March 14

1953: Expenditure of nearly £7m was approved by the Ministry of Health for the Oxford Regional Hospital Board, which included approval for a new operating theatre at the Victoria Hospital, Swindon, and extensions to the X-Ray Department at the Great Western Hospital. The board were particularly interested in improving mental hospitals and levelling standards in other hospitals.

1953: Sir Harold W Jackson, former Lord Mayor of Sheffield, opened the first of three new primary schools, on the Moredon Estate in Swindon. The school stood on a 25-acre site that was shared with the junior and secondary modern school. The primary school was aimed at serving the area in Moredon where 764 houses had been built.

1963: More than 800 competitors signed up, and were rehearsing to take part in 100 different classes, at the Swindon Festival, to be held at the Town Hall and the Arts Centre, Devizes Road, said a spokesman for the Civic Offices, Swindon. A new innovation was to be included in the arts festival, he said. It was classical dancing, which would take place at the Town Hall. The festival was under the auspices of the Swindon Corporation's Libraries, Museums and Arts Committee.

1963: A Swindon man, Corporal Alan Diamond, whose home was in Ferndale Road, was among the 1st Green Jackets (43rd and 52nd) serving in the North Brunei Revolt. He was a member of the MT Platoon at Headquarters Company stationed in Kota Belud, 53 miles from the colony's capital. He had served half of his six years. Before joining he was an apprentice in a Swindon electrical firm. He got married just before he left for the Far East.

1973: It was reported that Mr Swindon, the then chief executive Mr David Murray John, would be made an honorary freeman of the borough. Mr Murray had been appointed as town clerk on May 1, 1938 and at 29-years-old was said to be the youngest in England. He had been deputy chief clerk for 10 months. In 1942 he was awarded the OBE for his services as town clerk and as chief air raid precautions controller. He was the 13th man to be awarded the freedom of the borough.

1973: The new chairman of London Stock Exchange was Mr George Loveday of Bushton Manor, near Wootton Bassett. Mr Loveday, 63, a stockbroker in the London firm had worked in the stock exchange since 1938. He was deputy chairman of the stock exchange since 1971. He was educated at Winchester.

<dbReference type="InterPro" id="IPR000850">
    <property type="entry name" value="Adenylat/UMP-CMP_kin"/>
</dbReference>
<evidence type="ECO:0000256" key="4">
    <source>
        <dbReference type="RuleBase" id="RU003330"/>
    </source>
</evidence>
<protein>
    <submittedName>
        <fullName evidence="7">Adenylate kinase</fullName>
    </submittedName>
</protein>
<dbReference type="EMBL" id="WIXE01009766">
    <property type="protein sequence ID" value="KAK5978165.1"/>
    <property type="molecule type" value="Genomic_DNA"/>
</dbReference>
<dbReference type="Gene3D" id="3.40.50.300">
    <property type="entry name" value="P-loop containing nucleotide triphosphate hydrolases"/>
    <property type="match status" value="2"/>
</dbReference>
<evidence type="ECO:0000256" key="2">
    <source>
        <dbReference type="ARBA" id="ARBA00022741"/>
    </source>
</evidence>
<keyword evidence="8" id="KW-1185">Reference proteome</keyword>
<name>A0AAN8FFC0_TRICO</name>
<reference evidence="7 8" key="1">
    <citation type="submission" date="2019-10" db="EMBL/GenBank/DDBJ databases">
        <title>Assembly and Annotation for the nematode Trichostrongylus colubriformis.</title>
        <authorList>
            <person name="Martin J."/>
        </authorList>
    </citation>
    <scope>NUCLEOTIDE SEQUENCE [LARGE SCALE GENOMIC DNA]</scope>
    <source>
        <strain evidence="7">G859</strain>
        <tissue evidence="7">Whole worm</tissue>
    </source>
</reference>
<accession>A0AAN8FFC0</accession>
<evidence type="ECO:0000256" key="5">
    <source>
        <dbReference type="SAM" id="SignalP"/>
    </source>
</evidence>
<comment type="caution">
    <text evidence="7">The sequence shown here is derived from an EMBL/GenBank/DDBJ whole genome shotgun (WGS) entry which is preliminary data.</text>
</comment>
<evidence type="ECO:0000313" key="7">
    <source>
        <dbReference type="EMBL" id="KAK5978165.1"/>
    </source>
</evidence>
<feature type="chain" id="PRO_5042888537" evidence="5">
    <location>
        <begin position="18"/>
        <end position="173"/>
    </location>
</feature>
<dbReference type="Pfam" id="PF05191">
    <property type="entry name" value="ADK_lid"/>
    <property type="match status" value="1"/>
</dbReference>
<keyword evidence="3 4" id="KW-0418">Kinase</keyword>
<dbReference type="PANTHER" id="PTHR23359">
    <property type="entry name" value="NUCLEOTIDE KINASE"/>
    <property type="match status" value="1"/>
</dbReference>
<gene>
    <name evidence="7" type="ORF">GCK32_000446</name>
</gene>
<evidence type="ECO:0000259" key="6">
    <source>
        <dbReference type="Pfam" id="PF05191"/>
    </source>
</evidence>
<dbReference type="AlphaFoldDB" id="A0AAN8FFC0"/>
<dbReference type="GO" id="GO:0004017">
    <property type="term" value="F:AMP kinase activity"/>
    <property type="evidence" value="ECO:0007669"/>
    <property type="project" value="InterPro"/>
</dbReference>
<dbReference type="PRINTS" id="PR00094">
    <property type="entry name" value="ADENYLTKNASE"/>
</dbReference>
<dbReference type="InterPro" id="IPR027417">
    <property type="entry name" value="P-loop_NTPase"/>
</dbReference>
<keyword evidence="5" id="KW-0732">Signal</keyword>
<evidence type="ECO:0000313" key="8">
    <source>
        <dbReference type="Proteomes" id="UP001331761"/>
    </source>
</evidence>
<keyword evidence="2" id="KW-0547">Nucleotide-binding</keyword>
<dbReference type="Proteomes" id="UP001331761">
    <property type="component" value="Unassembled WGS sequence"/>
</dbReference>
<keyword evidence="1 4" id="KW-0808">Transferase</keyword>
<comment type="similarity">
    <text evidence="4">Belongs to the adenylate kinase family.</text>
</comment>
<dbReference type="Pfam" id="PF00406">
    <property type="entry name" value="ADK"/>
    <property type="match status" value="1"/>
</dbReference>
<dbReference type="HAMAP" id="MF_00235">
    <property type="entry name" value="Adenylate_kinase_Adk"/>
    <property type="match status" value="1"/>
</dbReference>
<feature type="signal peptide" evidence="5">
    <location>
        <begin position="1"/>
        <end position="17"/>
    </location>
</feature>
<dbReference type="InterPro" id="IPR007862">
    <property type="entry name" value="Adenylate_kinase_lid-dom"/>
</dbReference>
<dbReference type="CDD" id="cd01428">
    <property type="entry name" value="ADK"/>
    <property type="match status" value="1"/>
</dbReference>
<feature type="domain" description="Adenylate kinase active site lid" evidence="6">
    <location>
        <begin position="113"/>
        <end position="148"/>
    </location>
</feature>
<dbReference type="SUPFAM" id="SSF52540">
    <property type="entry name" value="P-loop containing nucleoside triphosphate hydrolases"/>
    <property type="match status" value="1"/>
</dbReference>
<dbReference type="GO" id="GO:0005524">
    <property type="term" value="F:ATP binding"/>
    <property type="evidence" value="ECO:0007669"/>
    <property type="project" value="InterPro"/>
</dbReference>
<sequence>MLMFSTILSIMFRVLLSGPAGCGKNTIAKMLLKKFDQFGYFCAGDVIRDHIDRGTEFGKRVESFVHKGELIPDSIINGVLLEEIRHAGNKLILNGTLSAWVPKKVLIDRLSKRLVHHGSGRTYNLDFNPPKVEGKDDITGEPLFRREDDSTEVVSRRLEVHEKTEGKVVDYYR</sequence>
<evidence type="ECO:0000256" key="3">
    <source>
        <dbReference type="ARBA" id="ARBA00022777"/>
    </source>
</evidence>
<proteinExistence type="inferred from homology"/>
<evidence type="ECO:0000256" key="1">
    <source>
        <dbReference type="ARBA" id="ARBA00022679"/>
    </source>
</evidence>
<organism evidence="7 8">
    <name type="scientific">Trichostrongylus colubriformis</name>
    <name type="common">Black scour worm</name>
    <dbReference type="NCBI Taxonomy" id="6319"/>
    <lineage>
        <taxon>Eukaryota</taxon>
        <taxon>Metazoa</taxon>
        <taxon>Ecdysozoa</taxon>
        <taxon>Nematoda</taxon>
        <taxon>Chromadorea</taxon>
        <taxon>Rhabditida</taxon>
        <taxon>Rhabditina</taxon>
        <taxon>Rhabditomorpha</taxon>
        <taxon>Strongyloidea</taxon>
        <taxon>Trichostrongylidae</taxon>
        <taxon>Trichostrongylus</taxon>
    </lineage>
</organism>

The World

1804: Johann Strauss the Elder, composer of waltzes, was born in Vienna.

1879: Albert Einstein, physicist and mathematician, was born in Ulm, Baden-Wurttemberg, Germany.

1883: Death of German philosopher and father of Communism Karl Marx.

1885: First production of The Mikado, by Gilbert and Sullivan, at the Savoy Theatre, London.

1939: The 'Timeless' Test between South Africa and England in Durban ended - it started on March 3 - because the England players had to rejoin their ship.

1961: The New English Bible was published.

1964: Jack Ruby was found guilty in Dallas of killing Lee Harvey Oswald, alleged assassin of President John F Kennedy, and was sentenced to death. He died of a blood clot in the lung in 1967.

1984: Sinn Fein leader Gerry Adams was shot and seriously injured by Loyalist gunmen.

1991: The Birmingham Six - six Irishmen jailed in 1975 for their alleged part in the IRA Birmingham pub bombings and the murder of 21 people - were freed after the court of appeal quashed their convictions.

2018: Comedian and former Bullseye presenter Jim Bowen died aged 80, following a battle with ill health.


Sir Michael Caine, actor/author, 86; Quincy Jones, producer/composer, 86; Wolfgang Petersen, film director, 78; Rita Tushingham, actress, 77; Jasper Carrott, actor/comedian, 74; Pam Ayres, poet, 72; Billy Crystal, actor/comedian/director, 71; Tessa Sanderson, former athlete, 63; Prince Albert of Monaco, 61; Nicolas Anelka, football manager and former player, 40; Jamie Bell, actor, 33.